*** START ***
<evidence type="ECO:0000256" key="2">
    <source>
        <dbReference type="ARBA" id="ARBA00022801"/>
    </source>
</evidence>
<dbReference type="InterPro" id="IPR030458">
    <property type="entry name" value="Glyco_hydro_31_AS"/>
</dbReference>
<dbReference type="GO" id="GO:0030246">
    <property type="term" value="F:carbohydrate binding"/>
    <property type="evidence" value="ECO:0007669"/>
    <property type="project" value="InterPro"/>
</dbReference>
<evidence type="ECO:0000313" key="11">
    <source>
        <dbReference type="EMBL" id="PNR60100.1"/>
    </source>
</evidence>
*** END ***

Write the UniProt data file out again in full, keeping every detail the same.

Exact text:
<evidence type="ECO:0000256" key="2">
    <source>
        <dbReference type="ARBA" id="ARBA00022801"/>
    </source>
</evidence>
<dbReference type="InterPro" id="IPR030458">
    <property type="entry name" value="Glyco_hydro_31_AS"/>
</dbReference>
<dbReference type="GO" id="GO:0030246">
    <property type="term" value="F:carbohydrate binding"/>
    <property type="evidence" value="ECO:0007669"/>
    <property type="project" value="InterPro"/>
</dbReference>
<evidence type="ECO:0000313" key="11">
    <source>
        <dbReference type="EMBL" id="PNR60100.1"/>
    </source>
</evidence>